Law in Literature: Legal Themes in Short Stories

By Elizabeth Villiers Gemmette | Go to book overview

Barn Burning

William Faulkner

The store in which the Justice of the Peace's court was sitting smelled of cheese. The boy, crouched on his nail keg at the back of the crowded room, knew he smelled cheese, and more: from where he sat he could see the ranked shelves close-packed with the solid, squat, dynamic shapes of tin cans whose labels his stomach read, not from the lettering which meant nothing to his mind but from the scarlet devils and the silver curve of fish--this, the cheese which he knew he smelled and the hermetic meat which his intestines believed he smelled coming in intermittent gusts momentary and brief between the other constant one, the smell and sense just a little of fear because mostly of despair and grief, the old fierce pull of blood. He could not see the table where the Justice sat and before which his father and his father's enemy (our enemy he thought in that despair; ourn! mine and hisn both! He's my father!) stood, but he could hear them, the two of them that is, because his father had said no word yet:

"But what proof have you, Mr. Harris?"

"I told you. The hog got into my corn. I caught it up and sent it back to him. He had no fence that would hold it. I told him so, warned him. The next time I put the hog in my pen. When he came to get it I gave him enough wire to patch up his pen. The next time I put the hog up and kept it. I rode down to his house and saw the wire I gave him still rolled on to the spool in his yard. I told him he could have the hog when he paid me a dollar pound fee. That evening a nigger came with the dollar and got the hog. He was a strange nigger. He said, 'He say to tell you wood and hay kin burn.' I said, 'What?' 'That whut he say to tell you,' the nigger said, 'Wood and hay kin burn.' That night my barn burned. I got the stock out but I lost the barn."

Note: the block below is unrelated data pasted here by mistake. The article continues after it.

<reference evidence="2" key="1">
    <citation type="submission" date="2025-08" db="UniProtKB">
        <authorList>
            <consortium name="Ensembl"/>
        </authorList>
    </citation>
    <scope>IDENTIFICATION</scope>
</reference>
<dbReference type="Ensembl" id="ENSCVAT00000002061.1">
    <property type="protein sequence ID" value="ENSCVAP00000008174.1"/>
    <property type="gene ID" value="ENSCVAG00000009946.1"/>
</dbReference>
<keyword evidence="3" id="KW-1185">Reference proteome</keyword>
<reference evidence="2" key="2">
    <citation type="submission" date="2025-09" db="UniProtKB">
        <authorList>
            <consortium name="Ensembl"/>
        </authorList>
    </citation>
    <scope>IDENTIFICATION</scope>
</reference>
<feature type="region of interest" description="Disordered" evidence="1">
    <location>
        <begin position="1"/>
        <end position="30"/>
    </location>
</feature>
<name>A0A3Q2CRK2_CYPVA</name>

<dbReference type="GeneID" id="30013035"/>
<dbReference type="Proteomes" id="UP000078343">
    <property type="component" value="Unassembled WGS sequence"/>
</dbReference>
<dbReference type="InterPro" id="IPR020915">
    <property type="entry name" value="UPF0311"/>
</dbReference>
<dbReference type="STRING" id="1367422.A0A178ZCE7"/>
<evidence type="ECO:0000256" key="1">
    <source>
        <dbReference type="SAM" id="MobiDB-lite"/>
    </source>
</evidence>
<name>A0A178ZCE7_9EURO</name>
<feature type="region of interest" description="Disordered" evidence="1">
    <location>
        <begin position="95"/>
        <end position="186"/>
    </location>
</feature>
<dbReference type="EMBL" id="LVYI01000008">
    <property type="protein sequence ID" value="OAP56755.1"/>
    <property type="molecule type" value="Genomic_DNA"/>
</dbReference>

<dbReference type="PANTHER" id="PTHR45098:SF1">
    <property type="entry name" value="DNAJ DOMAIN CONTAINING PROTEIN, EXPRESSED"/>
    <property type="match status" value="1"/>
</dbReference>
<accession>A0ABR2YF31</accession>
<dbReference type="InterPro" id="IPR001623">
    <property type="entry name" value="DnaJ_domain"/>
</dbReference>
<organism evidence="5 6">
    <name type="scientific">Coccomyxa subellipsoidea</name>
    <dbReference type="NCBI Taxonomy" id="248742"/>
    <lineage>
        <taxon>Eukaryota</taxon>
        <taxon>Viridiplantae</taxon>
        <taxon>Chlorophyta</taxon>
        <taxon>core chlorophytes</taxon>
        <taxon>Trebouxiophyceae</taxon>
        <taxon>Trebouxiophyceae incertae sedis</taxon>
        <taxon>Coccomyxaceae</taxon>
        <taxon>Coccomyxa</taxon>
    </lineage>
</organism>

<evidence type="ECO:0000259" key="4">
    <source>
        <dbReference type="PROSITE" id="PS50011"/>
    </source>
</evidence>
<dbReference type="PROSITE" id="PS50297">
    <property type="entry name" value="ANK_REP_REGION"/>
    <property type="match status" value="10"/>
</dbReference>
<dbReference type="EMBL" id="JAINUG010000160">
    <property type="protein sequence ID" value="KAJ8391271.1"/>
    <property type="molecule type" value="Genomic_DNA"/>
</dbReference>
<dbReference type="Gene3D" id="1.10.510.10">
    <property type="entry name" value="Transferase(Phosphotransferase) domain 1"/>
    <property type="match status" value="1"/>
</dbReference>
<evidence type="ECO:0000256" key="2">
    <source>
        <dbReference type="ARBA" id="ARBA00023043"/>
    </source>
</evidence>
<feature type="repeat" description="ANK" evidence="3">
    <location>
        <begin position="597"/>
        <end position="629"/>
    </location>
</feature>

"Where is the nigger? Have you got him?"

"He was a strange nigger, I tell you. I don't know what became of him."

"But that's not proof. Don't you see that's not proof?"

"Get that boy up here. He knows." For a moment the boy thought too that the man meant his older brother until Harris

-285-

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Law in Literature: Legal Themes in Short Stories
Table of contents

Table of contents

  • Title Page iii
  • Copyright Acknowledgments v
  • Contents ix
  • Preface xiii
  • Part One - Establishing Laws 1
  • 1 - Natural, Divine, and Positive Law 3
  • 2 - Obedience to Positive Law 15
  • 3 - Equality 51
  • 4 - Standards and Presumptions 65
  • Part Two - The Judicial System 101
  • 5 - Finding the Truth 103
  • 6 - The Jury System 113
  • 7 - Trial Lawyers in Action 141
  • 8 - The Judicial Process 173
  • Part Three - Punishment 191
  • 10 - Capital Punishment 221
  • 11 - The Guilty Conscience 255
  • 12 - Justice 273
  • Barn Burning - William Faulkner 285
  • Part Four - Criminal Matters 299
  • 14 - Murderers 337
  • Han's Crime Shiga Naoya 346
  • 15 - The Mens Rea 355
  • 16 - Defenses of Necessity and Passion 377
  • 17 - Property Concepts 389
  • 18 - Contracts and Negotiable Instruments 415
  • 19 - Torts 427
  • 20 - Domestic Relations 439
  • Appendix A: Wigmore's List of Legal Novels 453
  • Index 469
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